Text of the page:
However, Sues grew tired of the hat design business as it took up a huge amount of his time and it was beginning to impinge on his performing career. He lacked a sound business mind, and he was finding that the high cost of materials was eating into his profits. Sues’s brother John identified the real problem with the hat business:

‘I went over,’ John explained, ‘and I went in the back, and around a table were all these men and women singing and playing the bongo drums. I told him, ‘I think I’ve found your problem.’ All his employees were out-of-work show business friends and they did virtually nothing.’

Armand Ellroy, aging and unwell at this point, could have easily fallen into this category of Hollywood chancers with more enthusiasm than experience who just didn’t have the drive and concentration to help Sues make the business work.

Michaud never mentions Armand Ellroy in his biography. I contacted Michaud by email, and he said that in the forty years he knew Alan Sues, he never mentioned knowing anyone in the Ellroy family. Nor is there any mention of Armand Ellroy in Sues’s archive. Perhaps the friendship was never that important to Sues, or maybe their various failed businesses were something he preferred to forget. Michaud names Don Sheffy as the producer of The Holiday Show, and Sues produced Tantrums at Nine himself. Armand may have exaggerated his role as a producer at the Cabaret Concert Theater.

Fairfax High School

There is one further mention of Sues in My Dark Places that is worth investigating. Lee Ellroy was due to attend Los Angeles High School, but Armand didn’t want him to go there as it was full of tough neighbourhood kids and he ‘figured they’d kill me the first time I opened my mouth’. Armand thought Fairfax High School would be good school for Lee to attend. It was located in the plush Melrose Avenue area of LA, a Zip code far beyond Armand’s budget. Alan Sues ‘lived a few blocks from Fairfax. The old man borrowed Alan’s address and plopped his Nazi son down in the heart of the West LA shtetl.’

Michaud confirms that Sues lived in Fairfax at the time, so Armand’s little scheme would have worked. Lee’s adolescent obsession with Nazism peaked when he was at Fairfax. It would have got him into trouble at any school, but was especially offensive at Fairfax as it had a predominantly Jewish student body. Lee Ellroy was eventually expelled from Fairfax High. Thus, he squandered the only real effort Armand had made in getting him a good education.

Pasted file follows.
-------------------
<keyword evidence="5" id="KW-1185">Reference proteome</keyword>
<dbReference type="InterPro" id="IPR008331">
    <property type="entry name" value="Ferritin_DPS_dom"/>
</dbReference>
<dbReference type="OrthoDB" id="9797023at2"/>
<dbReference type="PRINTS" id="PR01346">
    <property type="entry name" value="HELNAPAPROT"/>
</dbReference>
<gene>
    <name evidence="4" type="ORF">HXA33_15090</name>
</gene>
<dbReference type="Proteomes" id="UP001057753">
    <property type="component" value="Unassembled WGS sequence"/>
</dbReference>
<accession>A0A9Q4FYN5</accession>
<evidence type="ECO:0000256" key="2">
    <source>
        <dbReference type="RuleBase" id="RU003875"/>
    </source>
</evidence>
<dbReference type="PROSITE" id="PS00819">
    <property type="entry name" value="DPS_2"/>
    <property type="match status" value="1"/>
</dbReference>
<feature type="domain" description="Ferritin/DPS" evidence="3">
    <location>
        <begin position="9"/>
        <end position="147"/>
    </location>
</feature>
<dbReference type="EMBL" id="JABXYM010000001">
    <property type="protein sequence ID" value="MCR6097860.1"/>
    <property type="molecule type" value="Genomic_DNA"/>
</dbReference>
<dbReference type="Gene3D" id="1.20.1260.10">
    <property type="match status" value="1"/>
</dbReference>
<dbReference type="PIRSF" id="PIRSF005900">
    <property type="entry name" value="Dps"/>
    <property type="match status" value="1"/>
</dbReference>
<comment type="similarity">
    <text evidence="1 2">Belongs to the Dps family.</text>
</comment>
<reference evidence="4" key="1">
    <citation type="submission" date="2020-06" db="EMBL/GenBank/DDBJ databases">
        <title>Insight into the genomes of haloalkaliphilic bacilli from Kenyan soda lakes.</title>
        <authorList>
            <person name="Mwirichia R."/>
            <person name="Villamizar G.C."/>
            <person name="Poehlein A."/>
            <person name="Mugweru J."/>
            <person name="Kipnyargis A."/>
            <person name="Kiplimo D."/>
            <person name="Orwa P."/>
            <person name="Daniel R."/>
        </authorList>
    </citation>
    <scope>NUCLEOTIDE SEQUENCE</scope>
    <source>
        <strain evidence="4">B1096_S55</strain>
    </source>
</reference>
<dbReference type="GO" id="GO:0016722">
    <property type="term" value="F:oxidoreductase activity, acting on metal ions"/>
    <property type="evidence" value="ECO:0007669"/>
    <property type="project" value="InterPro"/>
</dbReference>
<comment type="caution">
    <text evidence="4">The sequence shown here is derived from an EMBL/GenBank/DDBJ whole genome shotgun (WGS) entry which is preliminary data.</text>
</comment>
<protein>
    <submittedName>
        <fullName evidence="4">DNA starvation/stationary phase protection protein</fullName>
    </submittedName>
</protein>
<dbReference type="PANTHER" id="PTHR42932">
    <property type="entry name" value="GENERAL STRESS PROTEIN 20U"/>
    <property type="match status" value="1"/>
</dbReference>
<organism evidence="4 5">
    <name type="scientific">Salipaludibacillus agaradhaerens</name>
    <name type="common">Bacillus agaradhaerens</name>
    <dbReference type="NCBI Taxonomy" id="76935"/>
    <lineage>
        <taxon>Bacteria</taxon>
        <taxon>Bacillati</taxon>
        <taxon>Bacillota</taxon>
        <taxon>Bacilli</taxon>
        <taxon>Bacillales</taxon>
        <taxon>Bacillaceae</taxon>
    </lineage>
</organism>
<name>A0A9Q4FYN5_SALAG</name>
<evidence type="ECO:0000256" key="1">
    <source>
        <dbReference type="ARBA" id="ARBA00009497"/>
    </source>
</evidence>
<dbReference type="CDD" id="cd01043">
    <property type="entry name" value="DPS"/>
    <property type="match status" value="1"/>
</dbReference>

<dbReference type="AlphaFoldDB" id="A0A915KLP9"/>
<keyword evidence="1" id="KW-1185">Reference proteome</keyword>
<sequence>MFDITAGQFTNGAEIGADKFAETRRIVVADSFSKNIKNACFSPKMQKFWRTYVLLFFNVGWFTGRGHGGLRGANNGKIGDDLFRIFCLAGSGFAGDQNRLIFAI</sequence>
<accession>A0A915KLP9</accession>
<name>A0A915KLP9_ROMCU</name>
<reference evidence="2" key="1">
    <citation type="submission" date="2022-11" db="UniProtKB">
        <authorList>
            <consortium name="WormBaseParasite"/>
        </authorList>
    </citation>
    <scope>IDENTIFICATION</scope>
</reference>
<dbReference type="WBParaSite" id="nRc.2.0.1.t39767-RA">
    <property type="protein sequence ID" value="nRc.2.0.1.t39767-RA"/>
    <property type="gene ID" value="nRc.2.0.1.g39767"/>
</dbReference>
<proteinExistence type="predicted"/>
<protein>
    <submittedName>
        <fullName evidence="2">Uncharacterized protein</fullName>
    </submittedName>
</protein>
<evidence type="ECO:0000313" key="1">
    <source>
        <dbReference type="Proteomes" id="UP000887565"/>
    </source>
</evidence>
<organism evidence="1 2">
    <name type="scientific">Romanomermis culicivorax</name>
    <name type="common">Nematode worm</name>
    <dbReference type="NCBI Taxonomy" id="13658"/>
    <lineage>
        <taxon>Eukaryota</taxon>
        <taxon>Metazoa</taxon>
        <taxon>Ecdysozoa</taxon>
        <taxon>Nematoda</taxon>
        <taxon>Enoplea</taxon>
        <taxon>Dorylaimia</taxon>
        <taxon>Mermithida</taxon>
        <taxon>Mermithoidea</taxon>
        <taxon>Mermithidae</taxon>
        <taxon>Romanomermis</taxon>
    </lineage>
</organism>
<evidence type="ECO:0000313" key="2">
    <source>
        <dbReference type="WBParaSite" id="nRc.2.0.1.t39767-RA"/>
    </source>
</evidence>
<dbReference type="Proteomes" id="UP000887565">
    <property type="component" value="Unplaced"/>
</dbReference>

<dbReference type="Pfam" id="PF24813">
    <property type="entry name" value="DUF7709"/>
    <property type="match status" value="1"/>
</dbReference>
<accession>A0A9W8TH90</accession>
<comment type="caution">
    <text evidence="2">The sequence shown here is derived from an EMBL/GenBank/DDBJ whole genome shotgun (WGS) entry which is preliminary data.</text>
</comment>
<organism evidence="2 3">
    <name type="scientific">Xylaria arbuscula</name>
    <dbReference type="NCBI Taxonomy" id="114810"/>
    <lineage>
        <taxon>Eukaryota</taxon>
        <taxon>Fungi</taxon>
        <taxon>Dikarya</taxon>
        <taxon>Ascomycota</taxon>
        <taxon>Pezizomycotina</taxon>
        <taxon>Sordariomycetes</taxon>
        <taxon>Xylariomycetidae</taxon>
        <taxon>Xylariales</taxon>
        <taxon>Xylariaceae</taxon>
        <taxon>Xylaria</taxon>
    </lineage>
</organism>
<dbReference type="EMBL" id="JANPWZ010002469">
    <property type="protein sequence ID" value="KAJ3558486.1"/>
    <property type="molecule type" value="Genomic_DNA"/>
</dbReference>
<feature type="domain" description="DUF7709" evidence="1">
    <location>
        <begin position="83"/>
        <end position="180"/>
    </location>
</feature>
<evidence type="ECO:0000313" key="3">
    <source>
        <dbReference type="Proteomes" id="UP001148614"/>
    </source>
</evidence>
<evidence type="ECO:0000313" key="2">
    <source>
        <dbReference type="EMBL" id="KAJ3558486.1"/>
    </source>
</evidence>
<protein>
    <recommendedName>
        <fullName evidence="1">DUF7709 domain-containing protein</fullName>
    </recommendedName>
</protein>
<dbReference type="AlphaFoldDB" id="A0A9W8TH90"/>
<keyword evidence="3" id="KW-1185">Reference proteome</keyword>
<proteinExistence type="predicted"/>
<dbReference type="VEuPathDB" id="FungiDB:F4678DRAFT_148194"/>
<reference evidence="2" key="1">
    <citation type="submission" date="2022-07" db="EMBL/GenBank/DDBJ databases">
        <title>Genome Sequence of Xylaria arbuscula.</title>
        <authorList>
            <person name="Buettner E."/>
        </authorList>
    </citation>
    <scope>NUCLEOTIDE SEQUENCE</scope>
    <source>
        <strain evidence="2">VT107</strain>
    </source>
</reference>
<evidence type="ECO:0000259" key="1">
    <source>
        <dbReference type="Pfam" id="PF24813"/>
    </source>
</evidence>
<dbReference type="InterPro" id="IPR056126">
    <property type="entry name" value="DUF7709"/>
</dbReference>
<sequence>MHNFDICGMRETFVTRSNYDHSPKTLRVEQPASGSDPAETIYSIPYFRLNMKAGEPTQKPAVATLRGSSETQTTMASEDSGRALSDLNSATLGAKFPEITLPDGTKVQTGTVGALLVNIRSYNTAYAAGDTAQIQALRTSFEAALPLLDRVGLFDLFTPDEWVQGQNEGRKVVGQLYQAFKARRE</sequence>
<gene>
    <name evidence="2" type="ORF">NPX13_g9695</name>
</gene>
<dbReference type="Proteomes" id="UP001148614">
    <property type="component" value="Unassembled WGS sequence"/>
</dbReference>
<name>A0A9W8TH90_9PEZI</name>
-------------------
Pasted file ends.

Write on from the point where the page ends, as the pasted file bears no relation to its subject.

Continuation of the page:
It’s not clear whether Alan Sues knew how Armand had used his address to gain Lee the place at Fairfax. Perhaps he wouldn’t have minded if Lee had been a fairly well adjusted teenager. Maybe he did find out and was angered at Armand exploiting his living arrangements.


Sues’s greatest success would come a few years later. He joined the cast of Laugh-In in 1968. Michaud gives great insight into how this groundbreaking comedy show was produced, and the rivalries and clashing egos that lay behind it. Sues was angry that the hosts Dan Rowan and Dick Martin seemed to take all the credit and only had to put in a few hours a week, whereas he and the other cast members worked round the clock. Furthermore, he became increasingly troubled at the homophobic tone of the show. His character Big Al was required to be outrageously camp, and Sues felt it may have been stigmatising the gay community.

Sues was gay. His marriage to Phyllis lasted only a few years, although they stayed friends. Towards the end of his life Sues felt both proud and vindicated about the role he played in Laugh-In. One of his last public appearances was at an autograph collector’s show in Burbank:

Many gay men stood in line to meet him that day. They told him he was one of the few gay men they saw on television when they were young, and his gay visibility, though myopic in style, made a difference to them. Alan was shocked, and genuinely overcome.

Alan Sues never made Armand Ellroy a fortune with his cabaret shows or hat shop, but he was still a good choice of friend. With a bit more luck, their ‘get-rich-quick’ business ventures as James Ellroy describes them, may well have succeeded.



2 Comments leave one →
  1. October 13, 2019 2:57 pm

    Very interesting piece. Sometime, countless years ago when I was working on an Ellroy sort-of omnibus that I never completed (including a master character guide that was current through CST), I actually spoke with Sues a couple of times on the phone about the Ellroys. Once he was in the midst of a very loud party at his place, I recall. Somewhere, there is a cassette recording of the calls, if I could just lay hands on that (or the manuscript for the dropped project) lurking somewhere around here…

    • October 13, 2019 4:36 pm

      Thanks Craig. This is very intriguing. Any recollection of what Sues might have said, above the din of that house party? Did you call him after you read My Dark Places or did Ellroy mention him to you?

      I’d love to take a look at that manuscript or tapes if you can find them…